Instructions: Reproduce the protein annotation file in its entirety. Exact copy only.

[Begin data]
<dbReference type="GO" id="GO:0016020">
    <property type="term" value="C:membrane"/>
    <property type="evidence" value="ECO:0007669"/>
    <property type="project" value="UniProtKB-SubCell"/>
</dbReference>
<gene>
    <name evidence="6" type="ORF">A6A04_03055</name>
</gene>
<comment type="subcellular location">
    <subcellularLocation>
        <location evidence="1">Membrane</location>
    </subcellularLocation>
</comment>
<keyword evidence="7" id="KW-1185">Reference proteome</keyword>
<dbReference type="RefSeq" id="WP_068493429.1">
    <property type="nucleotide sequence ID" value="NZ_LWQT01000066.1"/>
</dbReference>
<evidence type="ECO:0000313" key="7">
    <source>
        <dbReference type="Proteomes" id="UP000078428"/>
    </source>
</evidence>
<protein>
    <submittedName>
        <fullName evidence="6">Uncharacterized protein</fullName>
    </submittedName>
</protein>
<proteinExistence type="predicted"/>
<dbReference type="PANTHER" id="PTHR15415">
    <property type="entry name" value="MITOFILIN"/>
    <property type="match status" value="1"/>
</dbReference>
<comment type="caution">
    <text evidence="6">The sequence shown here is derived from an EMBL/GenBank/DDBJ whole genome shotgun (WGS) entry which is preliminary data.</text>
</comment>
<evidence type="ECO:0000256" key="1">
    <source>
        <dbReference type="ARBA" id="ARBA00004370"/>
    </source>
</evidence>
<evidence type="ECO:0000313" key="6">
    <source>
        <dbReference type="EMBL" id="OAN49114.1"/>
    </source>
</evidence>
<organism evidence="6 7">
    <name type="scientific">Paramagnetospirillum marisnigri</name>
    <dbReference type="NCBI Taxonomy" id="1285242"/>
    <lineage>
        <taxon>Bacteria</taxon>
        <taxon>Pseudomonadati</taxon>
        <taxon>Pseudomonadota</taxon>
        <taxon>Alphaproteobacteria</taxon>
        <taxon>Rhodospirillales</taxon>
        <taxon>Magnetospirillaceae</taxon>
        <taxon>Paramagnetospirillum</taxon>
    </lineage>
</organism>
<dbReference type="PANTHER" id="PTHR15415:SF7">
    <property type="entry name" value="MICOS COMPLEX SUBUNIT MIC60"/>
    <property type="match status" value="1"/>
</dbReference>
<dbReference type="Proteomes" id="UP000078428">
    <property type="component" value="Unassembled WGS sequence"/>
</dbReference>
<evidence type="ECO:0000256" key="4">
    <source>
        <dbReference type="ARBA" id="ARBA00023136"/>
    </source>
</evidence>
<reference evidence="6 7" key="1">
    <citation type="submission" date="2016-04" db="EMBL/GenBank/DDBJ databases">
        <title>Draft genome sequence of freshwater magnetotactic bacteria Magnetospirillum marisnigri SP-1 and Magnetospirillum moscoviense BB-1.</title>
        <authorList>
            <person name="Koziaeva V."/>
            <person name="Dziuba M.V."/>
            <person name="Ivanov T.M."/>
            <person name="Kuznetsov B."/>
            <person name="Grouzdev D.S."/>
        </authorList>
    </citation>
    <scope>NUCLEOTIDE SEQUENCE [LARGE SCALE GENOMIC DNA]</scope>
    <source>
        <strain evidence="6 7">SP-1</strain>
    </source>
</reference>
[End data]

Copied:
<dbReference type="GO" id="GO:0016020">
    <property type="term" value="C:membrane"/>
    <property type="evidence" value="ECO:0007669"/>
    <property type="project" value="UniProtKB-SubCell"/>
</dbReference>
<gene>
    <name evidence="6" type="ORF">A6A04_03055</name>
</gene>
<comment type="subcellular location">
    <subcellularLocation>
        <location evidence="1">Membrane</location>
    </subcellularLocation>
</comment>
<keyword evidence="7" id="KW-1185">Reference proteome</keyword>
<dbReference type="RefSeq" id="WP_068493429.1">
    <property type="nucleotide sequence ID" value="NZ_LWQT01000066.1"/>
</dbReference>
<evidence type="ECO:0000313" key="7">
    <source>
        <dbReference type="Proteomes" id="UP000078428"/>
    </source>
</evidence>
<protein>
    <submittedName>
        <fullName evidence="6">Uncharacterized protein</fullName>
    </submittedName>
</protein>
<proteinExistence type="predicted"/>
<dbReference type="PANTHER" id="PTHR15415">
    <property type="entry name" value="MITOFILIN"/>
    <property type="match status" value="1"/>
</dbReference>
<comment type="caution">
    <text evidence="6">The sequence shown here is derived from an EMBL/GenBank/DDBJ whole genome shotgun (WGS) entry which is preliminary data.</text>
</comment>
<evidence type="ECO:0000256" key="1">
    <source>
        <dbReference type="ARBA" id="ARBA00004370"/>
    </source>
</evidence>
<evidence type="ECO:0000313" key="6">
    <source>
        <dbReference type="EMBL" id="OAN49114.1"/>
    </source>
</evidence>
<organism evidence="6 7">
    <name type="scientific">Paramagnetospirillum marisnigri</name>
    <dbReference type="NCBI Taxonomy" id="1285242"/>
    <lineage>
        <taxon>Bacteria</taxon>
        <taxon>Pseudomonadati</taxon>
        <taxon>Pseudomonadota</taxon>
        <taxon>Alphaproteobacteria</taxon>
        <taxon>Rhodospirillales</taxon>
        <taxon>Magnetospirillaceae</taxon>
        <taxon>Paramagnetospirillum</taxon>
    </lineage>
</organism>
<dbReference type="PANTHER" id="PTHR15415:SF7">
    <property type="entry name" value="MICOS COMPLEX SUBUNIT MIC60"/>
    <property type="match status" value="1"/>
</dbReference>
<dbReference type="Proteomes" id="UP000078428">
    <property type="component" value="Unassembled WGS sequence"/>
</dbReference>
<evidence type="ECO:0000256" key="4">
    <source>
        <dbReference type="ARBA" id="ARBA00023136"/>
    </source>
</evidence>
<reference evidence="6 7" key="1">
    <citation type="submission" date="2016-04" db="EMBL/GenBank/DDBJ databases">
        <title>Draft genome sequence of freshwater magnetotactic bacteria Magnetospirillum marisnigri SP-1 and Magnetospirillum moscoviense BB-1.</title>
        <authorList>
            <person name="Koziaeva V."/>
            <person name="Dziuba M.V."/>
            <person name="Ivanov T.M."/>
            <person name="Kuznetsov B."/>
            <person name="Grouzdev D.S."/>
        </authorList>
    </citation>
    <scope>NUCLEOTIDE SEQUENCE [LARGE SCALE GENOMIC DNA]</scope>
    <source>
        <strain evidence="6 7">SP-1</strain>
    </source>
</reference>